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NSAID use doesn’t explain high renal replacement prevalence in ethnic groups

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The disproportionate prevalence of UK patients from black and south Asian backgrounds on renal replacement programmes is not explained by differences in NSAID prescribing rates, according to new research.

The study used patient data from 12,011 patients who were registered to 102 general practices across Newham, City & Hackney and Tower Hamlets, to investigate whether variability in NSAID prescribing could explain the difference in prevalence amongst ethnic groups. Inclusion criteria were two or more eGFR values below 60ml/min/1.73m2 recorded in the previous two years. Ethnic categories were based on the UK 2011 census and were condensed into four groups for this study – white, black, south Asian and other. Data was extracted on history of oral NSAID prescription, number of daily doses of NSAIDs, and prescriptions of either paracetamol or PPIs.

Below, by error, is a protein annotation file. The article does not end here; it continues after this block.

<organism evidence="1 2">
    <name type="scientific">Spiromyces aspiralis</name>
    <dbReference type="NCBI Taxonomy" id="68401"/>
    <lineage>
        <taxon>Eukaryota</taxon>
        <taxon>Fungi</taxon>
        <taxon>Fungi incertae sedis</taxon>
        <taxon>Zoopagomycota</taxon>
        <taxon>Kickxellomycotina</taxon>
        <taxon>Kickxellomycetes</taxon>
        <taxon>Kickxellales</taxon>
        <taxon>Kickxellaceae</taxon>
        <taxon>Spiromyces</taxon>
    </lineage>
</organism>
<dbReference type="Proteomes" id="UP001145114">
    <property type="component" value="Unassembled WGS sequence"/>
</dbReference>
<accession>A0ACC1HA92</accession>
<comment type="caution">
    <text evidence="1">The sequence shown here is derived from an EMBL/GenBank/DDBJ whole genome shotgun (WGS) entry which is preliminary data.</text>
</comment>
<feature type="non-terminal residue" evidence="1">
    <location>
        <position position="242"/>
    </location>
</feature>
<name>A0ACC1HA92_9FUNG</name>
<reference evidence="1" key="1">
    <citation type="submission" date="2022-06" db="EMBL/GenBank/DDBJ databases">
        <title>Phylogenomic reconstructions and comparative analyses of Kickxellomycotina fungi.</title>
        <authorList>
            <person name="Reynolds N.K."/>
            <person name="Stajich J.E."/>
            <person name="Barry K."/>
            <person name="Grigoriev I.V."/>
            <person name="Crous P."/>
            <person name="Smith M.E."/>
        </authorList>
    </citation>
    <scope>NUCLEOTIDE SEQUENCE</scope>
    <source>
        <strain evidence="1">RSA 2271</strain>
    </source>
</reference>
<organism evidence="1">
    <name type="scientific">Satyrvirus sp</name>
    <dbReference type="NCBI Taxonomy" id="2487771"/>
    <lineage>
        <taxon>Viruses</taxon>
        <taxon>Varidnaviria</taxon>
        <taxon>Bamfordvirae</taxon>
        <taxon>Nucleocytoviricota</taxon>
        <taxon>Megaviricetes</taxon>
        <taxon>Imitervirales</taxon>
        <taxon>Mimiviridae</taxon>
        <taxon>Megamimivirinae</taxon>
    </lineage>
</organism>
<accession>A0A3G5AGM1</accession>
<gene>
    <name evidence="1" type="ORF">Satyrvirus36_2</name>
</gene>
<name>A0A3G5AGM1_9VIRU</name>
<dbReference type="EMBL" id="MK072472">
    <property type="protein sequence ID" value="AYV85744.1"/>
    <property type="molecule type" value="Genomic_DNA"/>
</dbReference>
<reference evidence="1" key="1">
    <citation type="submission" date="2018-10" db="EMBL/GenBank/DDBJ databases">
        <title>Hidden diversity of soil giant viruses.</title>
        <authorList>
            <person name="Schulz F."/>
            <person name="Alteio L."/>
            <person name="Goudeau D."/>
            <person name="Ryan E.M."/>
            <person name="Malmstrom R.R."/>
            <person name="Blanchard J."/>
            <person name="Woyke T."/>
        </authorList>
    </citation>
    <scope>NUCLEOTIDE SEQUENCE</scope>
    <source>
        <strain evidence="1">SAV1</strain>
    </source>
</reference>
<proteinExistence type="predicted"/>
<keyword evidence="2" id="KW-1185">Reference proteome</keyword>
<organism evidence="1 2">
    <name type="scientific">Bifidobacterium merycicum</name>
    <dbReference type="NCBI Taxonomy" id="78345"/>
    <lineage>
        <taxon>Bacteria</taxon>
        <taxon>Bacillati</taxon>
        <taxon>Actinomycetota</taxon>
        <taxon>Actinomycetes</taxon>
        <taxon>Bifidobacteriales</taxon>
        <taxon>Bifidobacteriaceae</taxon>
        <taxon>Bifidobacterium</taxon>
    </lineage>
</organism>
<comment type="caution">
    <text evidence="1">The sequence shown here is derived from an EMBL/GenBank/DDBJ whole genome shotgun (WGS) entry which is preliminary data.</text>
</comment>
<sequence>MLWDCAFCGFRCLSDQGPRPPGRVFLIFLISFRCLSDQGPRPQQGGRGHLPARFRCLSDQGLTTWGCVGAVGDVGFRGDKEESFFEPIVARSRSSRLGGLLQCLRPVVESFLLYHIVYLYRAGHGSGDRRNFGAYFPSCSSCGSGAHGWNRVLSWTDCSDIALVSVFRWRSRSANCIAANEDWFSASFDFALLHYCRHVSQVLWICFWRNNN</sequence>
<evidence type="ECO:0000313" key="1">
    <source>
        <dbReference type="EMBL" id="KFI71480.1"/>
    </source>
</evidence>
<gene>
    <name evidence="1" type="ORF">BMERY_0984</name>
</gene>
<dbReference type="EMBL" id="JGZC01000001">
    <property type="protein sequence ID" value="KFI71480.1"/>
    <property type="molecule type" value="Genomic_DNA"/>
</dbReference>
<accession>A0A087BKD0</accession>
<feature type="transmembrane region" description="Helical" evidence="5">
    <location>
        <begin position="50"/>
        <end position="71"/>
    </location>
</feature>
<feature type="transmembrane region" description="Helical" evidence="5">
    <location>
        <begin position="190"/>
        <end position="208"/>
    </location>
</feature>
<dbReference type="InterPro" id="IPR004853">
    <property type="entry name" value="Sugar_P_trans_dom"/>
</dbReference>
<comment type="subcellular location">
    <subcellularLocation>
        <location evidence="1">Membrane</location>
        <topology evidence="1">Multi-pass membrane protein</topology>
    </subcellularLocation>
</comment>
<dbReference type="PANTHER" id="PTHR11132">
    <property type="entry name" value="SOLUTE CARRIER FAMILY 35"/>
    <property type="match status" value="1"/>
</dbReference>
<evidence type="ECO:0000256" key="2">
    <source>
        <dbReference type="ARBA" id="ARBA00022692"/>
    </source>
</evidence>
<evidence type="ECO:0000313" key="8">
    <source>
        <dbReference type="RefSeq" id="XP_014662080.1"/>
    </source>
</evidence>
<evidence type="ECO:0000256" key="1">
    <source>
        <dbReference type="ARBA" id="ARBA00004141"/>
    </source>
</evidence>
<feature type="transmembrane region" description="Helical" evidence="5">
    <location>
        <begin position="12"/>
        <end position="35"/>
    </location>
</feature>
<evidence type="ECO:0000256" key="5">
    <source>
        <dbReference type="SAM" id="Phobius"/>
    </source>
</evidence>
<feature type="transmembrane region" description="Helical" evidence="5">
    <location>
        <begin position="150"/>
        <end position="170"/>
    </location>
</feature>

The study found that there was no difference in the proportion of patients receiving an NSAID prescription amongst ethnic groups. South Asians and black patient groups were 66% less likely to be in the top decile of NSAID prescribing, a significant reduction, compared with white groups. 

The authors concluded that NSAID prescribing is ‘unlikely to be the cause of higher rates of black and south Asian patients on the renal replacement register’, or related to the more rapid progression of CKD in ethnic minorities.

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